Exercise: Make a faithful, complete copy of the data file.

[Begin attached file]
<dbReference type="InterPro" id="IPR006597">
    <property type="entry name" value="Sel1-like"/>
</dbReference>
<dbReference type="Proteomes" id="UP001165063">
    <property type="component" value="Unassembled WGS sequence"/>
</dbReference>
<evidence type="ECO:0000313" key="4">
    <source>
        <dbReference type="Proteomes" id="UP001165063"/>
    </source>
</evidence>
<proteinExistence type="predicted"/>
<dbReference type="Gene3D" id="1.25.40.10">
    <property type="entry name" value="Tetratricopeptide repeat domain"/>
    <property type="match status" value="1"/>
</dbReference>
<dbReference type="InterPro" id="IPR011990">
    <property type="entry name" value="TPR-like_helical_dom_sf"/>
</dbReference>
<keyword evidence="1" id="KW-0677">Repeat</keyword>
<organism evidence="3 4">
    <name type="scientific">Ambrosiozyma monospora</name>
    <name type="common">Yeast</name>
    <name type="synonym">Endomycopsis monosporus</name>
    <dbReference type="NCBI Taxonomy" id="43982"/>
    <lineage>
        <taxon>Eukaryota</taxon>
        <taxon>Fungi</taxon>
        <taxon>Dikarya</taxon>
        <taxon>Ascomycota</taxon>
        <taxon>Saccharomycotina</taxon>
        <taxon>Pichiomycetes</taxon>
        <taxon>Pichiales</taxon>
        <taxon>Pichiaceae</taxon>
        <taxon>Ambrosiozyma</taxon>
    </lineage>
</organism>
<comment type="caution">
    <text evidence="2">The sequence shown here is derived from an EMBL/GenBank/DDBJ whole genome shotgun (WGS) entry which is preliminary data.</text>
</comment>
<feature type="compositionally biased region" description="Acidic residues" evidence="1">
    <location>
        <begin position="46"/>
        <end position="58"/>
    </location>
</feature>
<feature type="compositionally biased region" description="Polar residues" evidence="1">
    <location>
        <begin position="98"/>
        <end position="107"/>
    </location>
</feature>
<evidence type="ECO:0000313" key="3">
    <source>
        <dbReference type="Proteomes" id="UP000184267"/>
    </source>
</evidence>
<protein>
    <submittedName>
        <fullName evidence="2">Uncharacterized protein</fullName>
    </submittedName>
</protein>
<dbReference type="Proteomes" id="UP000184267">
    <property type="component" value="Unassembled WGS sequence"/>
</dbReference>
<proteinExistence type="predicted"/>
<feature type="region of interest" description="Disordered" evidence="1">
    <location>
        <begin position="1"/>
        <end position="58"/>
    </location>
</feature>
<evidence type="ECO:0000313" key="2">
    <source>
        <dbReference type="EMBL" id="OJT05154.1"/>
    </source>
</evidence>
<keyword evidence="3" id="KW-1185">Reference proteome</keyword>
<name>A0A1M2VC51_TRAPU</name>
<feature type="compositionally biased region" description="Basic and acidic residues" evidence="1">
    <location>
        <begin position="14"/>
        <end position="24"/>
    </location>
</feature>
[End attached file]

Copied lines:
<dbReference type="InterPro" id="IPR006597">
    <property type="entry name" value="Sel1-like"/>
</dbReference>
<dbReference type="Proteomes" id="UP001165063">
    <property type="component" value="Unassembled WGS sequence"/>
</dbReference>
<evidence type="ECO:0000313" key="4">
    <source>
        <dbReference type="Proteomes" id="UP001165063"/>
    </source>
</evidence>
<proteinExistence type="predicted"/>
<dbReference type="Gene3D" id="1.25.40.10">
    <property type="entry name" value="Tetratricopeptide repeat domain"/>
    <property type="match status" value="1"/>
</dbReference>
<dbReference type="InterPro" id="IPR011990">
    <property type="entry name" value="TPR-like_helical_dom_sf"/>
</dbReference>
<keyword evidence="1" id="KW-0677">Repeat</keyword>
<organism evidence="3 4">
    <name type="scientific">Ambrosiozyma monospora</name>
    <name type="common">Yeast</name>
    <name type="synonym">Endomycopsis monosporus</name>
    <dbReference type="NCBI Taxonomy" id="43982"/>
    <lineage>
        <taxon>Eukaryota</taxon>
        <taxon>Fungi</taxon>
        <taxon>Dikarya</taxon>
        <taxon>Ascomycota</taxon>
        <taxon>Saccharomycotina</taxon>
        <taxon>Pichiomycetes</taxon>
        <taxon>Pichiales</taxon>
        <taxon>Pichiaceae</taxon>
        <taxon>Ambrosiozyma</taxon>
    </lineage>
</organism>
<comment type="caution">
    <text evidence="2">The sequence shown here is derived from an EMBL/GenBank/DDBJ whole genome shotgun (WGS) entry which is preliminary data.</text>
</comment>
<feature type="compositionally biased region" description="Acidic residues" evidence="1">
    <location>
        <begin position="46"/>
        <end position="58"/>
    </location>
</feature>
<feature type="compositionally biased region" description="Polar residues" evidence="1">
    <location>
        <begin position="98"/>
        <end position="107"/>
    </location>
</feature>
<evidence type="ECO:0000313" key="3">
    <source>
        <dbReference type="Proteomes" id="UP000184267"/>
    </source>
</evidence>
<protein>
    <submittedName>
        <fullName evidence="2">Uncharacterized protein</fullName>
    </submittedName>
</protein>
<dbReference type="Proteomes" id="UP000184267">
    <property type="component" value="Unassembled WGS sequence"/>
</dbReference>
<proteinExistence type="predicted"/>
<feature type="region of interest" description="Disordered" evidence="1">
    <location>
        <begin position="1"/>
        <end position="58"/>
    </location>
</feature>
<evidence type="ECO:0000313" key="2">
    <source>
        <dbReference type="EMBL" id="OJT05154.1"/>
    </source>
</evidence>
<keyword evidence="3" id="KW-1185">Reference proteome</keyword>
<name>A0A1M2VC51_TRAPU</name>
<feature type="compositionally biased region" description="Basic and acidic residues" evidence="1">
    <location>
        <begin position="14"/>
        <end position="24"/>
    </location>
</feature>